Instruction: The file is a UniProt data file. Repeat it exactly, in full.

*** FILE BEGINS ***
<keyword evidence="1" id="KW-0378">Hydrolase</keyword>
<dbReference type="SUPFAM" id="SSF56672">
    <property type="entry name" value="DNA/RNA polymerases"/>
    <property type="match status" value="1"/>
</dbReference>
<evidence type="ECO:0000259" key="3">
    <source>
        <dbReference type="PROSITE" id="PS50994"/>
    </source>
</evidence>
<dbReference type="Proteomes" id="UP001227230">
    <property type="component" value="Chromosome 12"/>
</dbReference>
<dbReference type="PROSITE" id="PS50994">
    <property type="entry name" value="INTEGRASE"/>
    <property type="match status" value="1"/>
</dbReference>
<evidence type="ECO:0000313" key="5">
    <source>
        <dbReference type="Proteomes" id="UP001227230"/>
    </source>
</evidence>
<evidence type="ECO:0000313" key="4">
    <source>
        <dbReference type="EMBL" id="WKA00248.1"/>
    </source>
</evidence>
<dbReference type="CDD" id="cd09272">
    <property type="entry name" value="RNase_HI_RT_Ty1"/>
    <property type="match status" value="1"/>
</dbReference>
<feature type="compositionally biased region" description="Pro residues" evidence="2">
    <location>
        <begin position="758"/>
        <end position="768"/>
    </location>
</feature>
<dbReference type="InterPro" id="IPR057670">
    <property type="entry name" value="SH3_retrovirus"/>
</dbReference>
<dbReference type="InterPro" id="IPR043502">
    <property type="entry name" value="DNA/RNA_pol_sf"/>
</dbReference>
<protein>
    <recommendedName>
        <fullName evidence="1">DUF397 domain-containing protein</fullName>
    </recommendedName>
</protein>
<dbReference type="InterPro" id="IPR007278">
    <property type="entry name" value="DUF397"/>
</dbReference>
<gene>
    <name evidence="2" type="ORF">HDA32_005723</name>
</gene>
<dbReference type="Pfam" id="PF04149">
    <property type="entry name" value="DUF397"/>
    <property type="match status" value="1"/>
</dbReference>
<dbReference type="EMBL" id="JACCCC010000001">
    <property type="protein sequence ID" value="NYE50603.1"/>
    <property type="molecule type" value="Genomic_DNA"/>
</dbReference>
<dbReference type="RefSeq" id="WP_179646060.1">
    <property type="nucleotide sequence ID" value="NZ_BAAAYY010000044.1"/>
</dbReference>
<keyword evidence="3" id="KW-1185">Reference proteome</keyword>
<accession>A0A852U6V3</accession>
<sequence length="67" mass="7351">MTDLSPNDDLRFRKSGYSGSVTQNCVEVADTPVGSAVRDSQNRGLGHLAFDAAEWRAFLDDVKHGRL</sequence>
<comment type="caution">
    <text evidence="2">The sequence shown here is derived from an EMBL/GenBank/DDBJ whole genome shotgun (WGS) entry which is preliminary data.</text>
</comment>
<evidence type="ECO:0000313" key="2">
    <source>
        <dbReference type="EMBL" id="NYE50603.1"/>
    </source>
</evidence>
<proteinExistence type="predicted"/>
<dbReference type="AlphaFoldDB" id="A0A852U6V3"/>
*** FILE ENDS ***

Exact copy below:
<keyword evidence="1" id="KW-0378">Hydrolase</keyword>
<dbReference type="SUPFAM" id="SSF56672">
    <property type="entry name" value="DNA/RNA polymerases"/>
    <property type="match status" value="1"/>
</dbReference>
<evidence type="ECO:0000259" key="3">
    <source>
        <dbReference type="PROSITE" id="PS50994"/>
    </source>
</evidence>
<dbReference type="Proteomes" id="UP001227230">
    <property type="component" value="Chromosome 12"/>
</dbReference>
<dbReference type="PROSITE" id="PS50994">
    <property type="entry name" value="INTEGRASE"/>
    <property type="match status" value="1"/>
</dbReference>
<evidence type="ECO:0000313" key="5">
    <source>
        <dbReference type="Proteomes" id="UP001227230"/>
    </source>
</evidence>
<evidence type="ECO:0000313" key="4">
    <source>
        <dbReference type="EMBL" id="WKA00248.1"/>
    </source>
</evidence>
<dbReference type="CDD" id="cd09272">
    <property type="entry name" value="RNase_HI_RT_Ty1"/>
    <property type="match status" value="1"/>
</dbReference>
<feature type="compositionally biased region" description="Pro residues" evidence="2">
    <location>
        <begin position="758"/>
        <end position="768"/>
    </location>
</feature>
<dbReference type="InterPro" id="IPR057670">
    <property type="entry name" value="SH3_retrovirus"/>
</dbReference>
<dbReference type="InterPro" id="IPR043502">
    <property type="entry name" value="DNA/RNA_pol_sf"/>
</dbReference>
<protein>
    <recommendedName>
        <fullName evidence="1">DUF397 domain-containing protein</fullName>
    </recommendedName>
</protein>
<dbReference type="InterPro" id="IPR007278">
    <property type="entry name" value="DUF397"/>
</dbReference>
<gene>
    <name evidence="2" type="ORF">HDA32_005723</name>
</gene>
<dbReference type="Pfam" id="PF04149">
    <property type="entry name" value="DUF397"/>
    <property type="match status" value="1"/>
</dbReference>
<dbReference type="EMBL" id="JACCCC010000001">
    <property type="protein sequence ID" value="NYE50603.1"/>
    <property type="molecule type" value="Genomic_DNA"/>
</dbReference>
<dbReference type="RefSeq" id="WP_179646060.1">
    <property type="nucleotide sequence ID" value="NZ_BAAAYY010000044.1"/>
</dbReference>
<keyword evidence="3" id="KW-1185">Reference proteome</keyword>
<accession>A0A852U6V3</accession>
<sequence length="67" mass="7351">MTDLSPNDDLRFRKSGYSGSVTQNCVEVADTPVGSAVRDSQNRGLGHLAFDAAEWRAFLDDVKHGRL</sequence>
<comment type="caution">
    <text evidence="2">The sequence shown here is derived from an EMBL/GenBank/DDBJ whole genome shotgun (WGS) entry which is preliminary data.</text>
</comment>
<evidence type="ECO:0000313" key="2">
    <source>
        <dbReference type="EMBL" id="NYE50603.1"/>
    </source>
</evidence>
<proteinExistence type="predicted"/>
<dbReference type="AlphaFoldDB" id="A0A852U6V3"/>